Murphy comments: "I used to just say all representational painting is narrative. But I think it is all narrative, and I think form can be subject... I ... considered how I could make these two things— form and subject—mutually inclusive, not exclusive. How do I make these two things depend on one another so that they can’t be separate but neither can be denied? How do I get the pitch of both of them equal but somehow supportive of one another? That is what I’ve been trying to do for a long time. But it took a long time to understand, or even have the courage to do. One of the reasons I decided that subject really matters is that people buy paintings according to the subject. I have yet to meet someone who bought a painting of a subject they wanted nothing to do with, simple as that. When I love a painting, that’s part of why I love it too. I see paintings abstractly, first and foremost, but if it’s going to be a representational painting, if it’s going to be a Descent from the Cross, I’m not going to be blind to that."
Kessler writes: "Except for Cézanne's early dark, heavily impasto paintings, I don’t see his work as solid, heavy and immobile, the way they're usually described. Just the opposite. I experience them as unstable, weightless volumes of elusive, colored light... Bottles are asymmetrical, tables are tilted up, the composition changes point of view, volumes flatten out (probably because they are often outlined in black), and figure and ground sometimes merge. All these thing create tension because the mind seeks harmony and balance, and when it’s not there, the brain will create it. From the corner of my eye, I often see the illusion of objects – apples, plates, bottles, etc. – move. The forms seem to wobble, float and shift in space. At minimum, I feel the tension."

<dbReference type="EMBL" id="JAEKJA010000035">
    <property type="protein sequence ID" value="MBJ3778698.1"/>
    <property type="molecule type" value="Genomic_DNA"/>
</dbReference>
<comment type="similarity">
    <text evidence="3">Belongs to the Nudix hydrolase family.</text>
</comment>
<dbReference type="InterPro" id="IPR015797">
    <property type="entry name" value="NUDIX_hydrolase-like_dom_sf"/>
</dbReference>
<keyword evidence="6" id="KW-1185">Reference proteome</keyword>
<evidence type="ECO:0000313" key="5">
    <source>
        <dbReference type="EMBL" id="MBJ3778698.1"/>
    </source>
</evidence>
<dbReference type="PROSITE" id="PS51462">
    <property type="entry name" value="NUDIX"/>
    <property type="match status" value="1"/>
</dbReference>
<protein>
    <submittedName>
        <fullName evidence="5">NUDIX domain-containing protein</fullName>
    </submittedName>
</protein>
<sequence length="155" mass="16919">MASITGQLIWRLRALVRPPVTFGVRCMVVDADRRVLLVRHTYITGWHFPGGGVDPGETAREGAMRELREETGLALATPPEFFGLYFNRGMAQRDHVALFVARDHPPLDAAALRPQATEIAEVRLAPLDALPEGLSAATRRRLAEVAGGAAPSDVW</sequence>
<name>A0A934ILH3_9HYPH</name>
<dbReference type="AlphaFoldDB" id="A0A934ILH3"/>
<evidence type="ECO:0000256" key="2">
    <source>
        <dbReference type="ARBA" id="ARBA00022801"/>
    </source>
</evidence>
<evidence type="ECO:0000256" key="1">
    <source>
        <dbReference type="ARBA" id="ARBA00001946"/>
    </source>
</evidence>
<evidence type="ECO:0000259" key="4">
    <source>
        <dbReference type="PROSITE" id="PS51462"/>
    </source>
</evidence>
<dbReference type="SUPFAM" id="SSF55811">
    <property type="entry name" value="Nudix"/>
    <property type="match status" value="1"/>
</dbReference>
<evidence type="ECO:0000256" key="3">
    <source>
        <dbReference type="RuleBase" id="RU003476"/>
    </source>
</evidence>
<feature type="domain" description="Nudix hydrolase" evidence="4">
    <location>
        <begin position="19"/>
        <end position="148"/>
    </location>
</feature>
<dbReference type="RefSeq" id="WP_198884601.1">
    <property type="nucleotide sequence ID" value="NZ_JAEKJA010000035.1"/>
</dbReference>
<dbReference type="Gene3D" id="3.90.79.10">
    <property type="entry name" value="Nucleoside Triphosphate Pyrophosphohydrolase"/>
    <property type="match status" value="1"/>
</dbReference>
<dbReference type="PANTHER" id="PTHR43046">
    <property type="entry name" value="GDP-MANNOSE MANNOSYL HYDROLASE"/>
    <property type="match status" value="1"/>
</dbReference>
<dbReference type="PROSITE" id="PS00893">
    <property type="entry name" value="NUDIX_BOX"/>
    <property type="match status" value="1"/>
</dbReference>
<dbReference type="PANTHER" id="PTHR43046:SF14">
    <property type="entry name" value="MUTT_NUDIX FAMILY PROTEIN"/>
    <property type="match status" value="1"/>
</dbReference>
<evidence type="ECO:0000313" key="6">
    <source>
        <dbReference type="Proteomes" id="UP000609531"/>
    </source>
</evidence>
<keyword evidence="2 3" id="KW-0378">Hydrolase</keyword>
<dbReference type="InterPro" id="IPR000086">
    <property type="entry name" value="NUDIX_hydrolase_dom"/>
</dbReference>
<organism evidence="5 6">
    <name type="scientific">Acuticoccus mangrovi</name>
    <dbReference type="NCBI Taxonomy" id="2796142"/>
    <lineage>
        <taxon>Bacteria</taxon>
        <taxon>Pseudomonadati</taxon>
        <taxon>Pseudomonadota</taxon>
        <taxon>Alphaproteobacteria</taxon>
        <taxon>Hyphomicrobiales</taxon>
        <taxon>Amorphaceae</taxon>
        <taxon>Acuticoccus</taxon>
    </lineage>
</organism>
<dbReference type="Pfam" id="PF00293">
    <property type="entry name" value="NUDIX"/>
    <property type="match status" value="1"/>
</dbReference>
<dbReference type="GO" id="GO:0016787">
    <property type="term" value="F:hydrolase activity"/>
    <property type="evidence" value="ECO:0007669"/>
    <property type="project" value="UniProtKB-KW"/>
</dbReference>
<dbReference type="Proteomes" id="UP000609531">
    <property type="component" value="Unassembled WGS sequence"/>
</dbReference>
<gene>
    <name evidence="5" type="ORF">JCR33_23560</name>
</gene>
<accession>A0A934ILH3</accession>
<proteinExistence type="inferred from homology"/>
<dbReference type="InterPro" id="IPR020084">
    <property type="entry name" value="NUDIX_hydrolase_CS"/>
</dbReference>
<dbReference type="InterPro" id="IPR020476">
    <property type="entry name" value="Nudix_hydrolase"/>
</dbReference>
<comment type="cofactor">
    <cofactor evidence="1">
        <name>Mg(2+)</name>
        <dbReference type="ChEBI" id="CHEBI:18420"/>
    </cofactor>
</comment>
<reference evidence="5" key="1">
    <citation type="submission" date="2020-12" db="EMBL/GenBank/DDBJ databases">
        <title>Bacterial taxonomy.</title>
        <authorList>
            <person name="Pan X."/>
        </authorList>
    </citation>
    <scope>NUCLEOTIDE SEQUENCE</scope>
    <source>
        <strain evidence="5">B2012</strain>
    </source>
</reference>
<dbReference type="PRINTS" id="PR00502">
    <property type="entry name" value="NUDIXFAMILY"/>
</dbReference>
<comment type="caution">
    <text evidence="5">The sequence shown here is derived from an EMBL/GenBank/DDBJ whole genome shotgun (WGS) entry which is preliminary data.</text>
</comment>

Scott Indrisek profiles painter Gina Beavers whose paintings were recently on view at Retrospective Gallery, Hudson, New York.
Indrisek writes that Beavers'"paintings aren’t simple reproductions of the ubiquitous 'this is what I ate today' images shared via social media. 'If I paint something directly from a photo it looks like a copy,' she explained. Beavers constructs a base for the image, generally using thickened acrylic medium that she carves and moves with a simple plastic deli knife. Once the representative shapes are built, she paints on top of them; the finished works have a lumpy, physical quality, as if you could indeed scoop them off the wall and devour them. The artist mixes in various other agents in order to achieve specific effects, like the dappled skin on raw duck legs. Beaver’s topographic surfaces have a gnarly depth, flirting with intentional kitsch, a bit like the dimensional tableaux of Lynn Foulkes. 'Building up [the work] interferes with my ability,' she said. 'It looks a little more handmade. The painting is trying to mess with me, and I’m trying to calm and tame it.'"
Samet writes that the "defining characteristic of De Niro’s work is the line: the arabesque that rounds the form of the female figure, the guitar, the vase, and the brusque angles that define table edges, houses, windows. He uses these marks even to cover deeply saturated color areas. These gestural outlines have the energy of Abstract Expressionism, yet, if Willem de Kooning deconstructed forms, De Niro put them back together. Perhaps this is why Storr speaks of 'pleasure,' why the painter Paul Resika, interviewed for the film, admires his precociousness... De Niro painted like the French symbolists he admired: a repetition of forms and motifs symbolizing ideals: beauty, sensuality, music, poetry. He was reductive rather than graphic: expressing a feeling rather than a narrative. It is clear from both the quality of his line and his writings on art that he valued understatement. He suggests distinct gestures, figural poses, and objects with an economy of means, accuracy, and reserve."